Often, mental health professionals have degrees in social work, psychiatry, counselling, occupational therapy or psychology, which alone tells you the breadth of roles available. Identifying the root cause of mental health issues in kids requires precision treatment rather than a catch-all effect, and there are several specialisations.

The options are wide and varied. You could train to be a child psychologist, a social worker who helps children in outpatient or inpatient programs, a child counsellor at an education provider or even a family therapist.

Some mental health professionals working with children do so on a short-term basis, others over a longer term.

Occupational therapists treat children by helping them to negotiate daily tasks. They do this by working on areas such as prioritising self-care and developing social skills.

Counsellors, meanwhile, coach kids to think beyond the problems of the present by placing troubling issues into context. This might involve the development of problem-solving skills and effective ways to manage emotions so that immediate feelings don’t negatively impact upon the child’s potential.

For more severe cases, including ADHD, severe mood swings, long-standing depression and debilitating anxiety, psychiatrists can be employed. They might use family therapy, including the counselling of parents, to treat the issue, as well as prescribing medication in particularly severe cases.

Developing the skills you need

Working in childhood mental health can be a demanding role, however, it is ultimately rewarding. By early intervention that helps improve our children’s futures, we’re improving the future state of our community.

Naturally, working in this field requires an affection for children, but it also requires, resilience, patience and empathy, considering that you may be exposed to kids who have experienced abuse or who have severe illnesses.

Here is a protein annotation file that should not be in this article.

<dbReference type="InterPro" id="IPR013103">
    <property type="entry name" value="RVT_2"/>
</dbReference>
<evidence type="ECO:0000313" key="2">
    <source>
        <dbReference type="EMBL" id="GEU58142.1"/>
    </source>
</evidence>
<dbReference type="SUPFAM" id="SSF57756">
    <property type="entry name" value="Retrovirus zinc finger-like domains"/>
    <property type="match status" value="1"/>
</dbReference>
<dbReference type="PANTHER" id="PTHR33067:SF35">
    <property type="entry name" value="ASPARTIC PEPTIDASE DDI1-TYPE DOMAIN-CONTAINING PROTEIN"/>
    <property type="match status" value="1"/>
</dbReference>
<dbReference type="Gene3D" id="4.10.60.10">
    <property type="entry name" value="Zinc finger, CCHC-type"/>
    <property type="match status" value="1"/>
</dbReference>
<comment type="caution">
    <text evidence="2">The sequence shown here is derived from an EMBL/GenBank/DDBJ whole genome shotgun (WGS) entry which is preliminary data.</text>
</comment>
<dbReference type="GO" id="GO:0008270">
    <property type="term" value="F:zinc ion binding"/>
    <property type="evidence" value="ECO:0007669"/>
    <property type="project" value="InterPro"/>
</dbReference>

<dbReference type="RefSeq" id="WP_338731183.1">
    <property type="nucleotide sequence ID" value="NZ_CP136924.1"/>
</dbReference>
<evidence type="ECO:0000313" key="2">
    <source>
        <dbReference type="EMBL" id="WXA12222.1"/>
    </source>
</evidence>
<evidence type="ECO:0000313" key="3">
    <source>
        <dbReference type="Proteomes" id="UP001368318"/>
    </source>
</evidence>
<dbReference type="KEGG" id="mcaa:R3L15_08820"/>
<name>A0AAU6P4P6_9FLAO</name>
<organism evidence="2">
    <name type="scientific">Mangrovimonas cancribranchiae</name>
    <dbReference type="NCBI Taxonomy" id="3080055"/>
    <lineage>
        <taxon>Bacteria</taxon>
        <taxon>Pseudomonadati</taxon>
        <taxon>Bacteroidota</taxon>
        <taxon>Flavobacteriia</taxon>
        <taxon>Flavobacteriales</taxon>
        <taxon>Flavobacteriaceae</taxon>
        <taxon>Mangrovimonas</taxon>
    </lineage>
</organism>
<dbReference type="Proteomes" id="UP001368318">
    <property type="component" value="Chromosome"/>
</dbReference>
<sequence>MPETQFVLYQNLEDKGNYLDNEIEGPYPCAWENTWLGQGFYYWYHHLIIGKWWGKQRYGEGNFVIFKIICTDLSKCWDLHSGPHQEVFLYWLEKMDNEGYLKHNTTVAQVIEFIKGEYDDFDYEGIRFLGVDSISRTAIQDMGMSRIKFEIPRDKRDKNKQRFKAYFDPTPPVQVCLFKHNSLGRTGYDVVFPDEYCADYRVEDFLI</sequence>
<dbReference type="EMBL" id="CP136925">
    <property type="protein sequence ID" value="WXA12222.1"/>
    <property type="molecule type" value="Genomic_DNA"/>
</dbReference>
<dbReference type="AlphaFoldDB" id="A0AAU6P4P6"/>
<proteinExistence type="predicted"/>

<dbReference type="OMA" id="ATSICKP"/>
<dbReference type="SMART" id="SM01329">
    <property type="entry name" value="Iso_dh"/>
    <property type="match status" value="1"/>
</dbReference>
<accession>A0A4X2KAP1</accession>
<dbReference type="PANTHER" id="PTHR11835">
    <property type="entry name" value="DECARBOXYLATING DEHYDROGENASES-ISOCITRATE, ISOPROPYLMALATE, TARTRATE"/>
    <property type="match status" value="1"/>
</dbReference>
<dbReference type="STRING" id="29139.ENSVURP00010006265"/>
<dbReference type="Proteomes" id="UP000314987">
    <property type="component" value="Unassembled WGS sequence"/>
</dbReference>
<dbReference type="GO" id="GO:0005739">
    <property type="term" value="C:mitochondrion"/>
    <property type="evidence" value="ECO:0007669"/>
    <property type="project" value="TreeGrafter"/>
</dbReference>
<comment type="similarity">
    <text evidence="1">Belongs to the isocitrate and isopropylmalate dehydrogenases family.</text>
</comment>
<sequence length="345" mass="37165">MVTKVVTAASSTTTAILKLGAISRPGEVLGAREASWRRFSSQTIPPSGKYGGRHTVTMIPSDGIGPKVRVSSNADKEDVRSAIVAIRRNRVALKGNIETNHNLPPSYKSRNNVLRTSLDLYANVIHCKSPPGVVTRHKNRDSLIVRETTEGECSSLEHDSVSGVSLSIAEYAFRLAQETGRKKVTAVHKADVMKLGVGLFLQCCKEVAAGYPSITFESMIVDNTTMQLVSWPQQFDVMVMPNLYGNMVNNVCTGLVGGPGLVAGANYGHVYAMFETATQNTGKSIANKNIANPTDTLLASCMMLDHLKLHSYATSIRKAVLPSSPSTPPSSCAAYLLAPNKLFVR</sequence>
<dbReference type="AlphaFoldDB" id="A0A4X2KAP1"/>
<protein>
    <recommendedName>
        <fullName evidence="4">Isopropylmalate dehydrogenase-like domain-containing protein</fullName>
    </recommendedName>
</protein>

Childhood mental health professionals often work with other family members as well as the child seeking treatment. They might also work with the child’s teacher or family GP, so an ability to forge and maintain connections is essential.

Excellent communications skills are also a must. Some kids might be non-verbal in nature, due to trauma, or from countries where your language is not widely spoken. Others may be too anxious to open up, so you’ll need to not only adapt to their ways of communicating but also adapt your approach to treatment as well. Often, this can be achieved through an innate sense of playfulness, regulating your professional outlook to speak the true language of the child.

You may already have developed similar skills in your current job, which means you’d be well placed to move into the field. Social workers, paediatric nurses, childcare professionals and others may find that childhood mental health can provide a new and stimulating fork in their future career path.

Choosing a specialty in child mental health 

The choice to study a postgraduate degree is a personal one, but hopefully we’ve given you enough information to make the right choice.

Keep in mind, too, that our partner university courses employ a co-design approach which brings together clinical, academic and learning design experts to create highly engaging and high-quality learning experiences. The accelerated online mode is designed to help you  juggle competing demands of work or family commitments.

Want to know more? Explore mental health, psychology and counselling courses, and get in touch today to match the right degree with the career you want.